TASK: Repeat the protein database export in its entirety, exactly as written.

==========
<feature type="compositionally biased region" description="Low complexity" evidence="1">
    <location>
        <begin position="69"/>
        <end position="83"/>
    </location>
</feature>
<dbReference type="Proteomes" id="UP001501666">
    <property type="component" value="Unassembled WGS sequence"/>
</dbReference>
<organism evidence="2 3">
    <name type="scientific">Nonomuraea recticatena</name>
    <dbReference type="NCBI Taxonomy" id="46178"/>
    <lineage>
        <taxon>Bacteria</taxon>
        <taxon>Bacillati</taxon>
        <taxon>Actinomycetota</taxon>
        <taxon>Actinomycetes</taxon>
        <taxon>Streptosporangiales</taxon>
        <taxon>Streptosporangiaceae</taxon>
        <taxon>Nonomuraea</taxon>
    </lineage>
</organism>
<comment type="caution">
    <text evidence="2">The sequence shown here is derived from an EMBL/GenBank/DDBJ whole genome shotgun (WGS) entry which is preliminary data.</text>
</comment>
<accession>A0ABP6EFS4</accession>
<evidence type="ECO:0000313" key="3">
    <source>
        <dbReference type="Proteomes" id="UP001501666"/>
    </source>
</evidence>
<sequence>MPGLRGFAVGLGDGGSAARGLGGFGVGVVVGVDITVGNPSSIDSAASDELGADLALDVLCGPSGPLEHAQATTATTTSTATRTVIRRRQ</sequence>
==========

<feature type="compositionally biased region" description="Low complexity" evidence="1">
    <location>
        <begin position="69"/>
        <end position="83"/>
    </location>
</feature>
<dbReference type="Proteomes" id="UP001501666">
    <property type="component" value="Unassembled WGS sequence"/>
</dbReference>
<organism evidence="2 3">
    <name type="scientific">Nonomuraea recticatena</name>
    <dbReference type="NCBI Taxonomy" id="46178"/>
    <lineage>
        <taxon>Bacteria</taxon>
        <taxon>Bacillati</taxon>
        <taxon>Actinomycetota</taxon>
        <taxon>Actinomycetes</taxon>
        <taxon>Streptosporangiales</taxon>
        <taxon>Streptosporangiaceae</taxon>
        <taxon>Nonomuraea</taxon>
    </lineage>
</organism>
<comment type="caution">
    <text evidence="2">The sequence shown here is derived from an EMBL/GenBank/DDBJ whole genome shotgun (WGS) entry which is preliminary data.</text>
</comment>
<accession>A0ABP6EFS4</accession>
<evidence type="ECO:0000313" key="3">
    <source>
        <dbReference type="Proteomes" id="UP001501666"/>
    </source>
</evidence>
<sequence>MPGLRGFAVGLGDGGSAARGLGGFGVGVVVGVDITVGNPSSIDSAASDELGADLALDVLCGPSGPLEHAQATTATTTSTATRTVIRRRQ</sequence>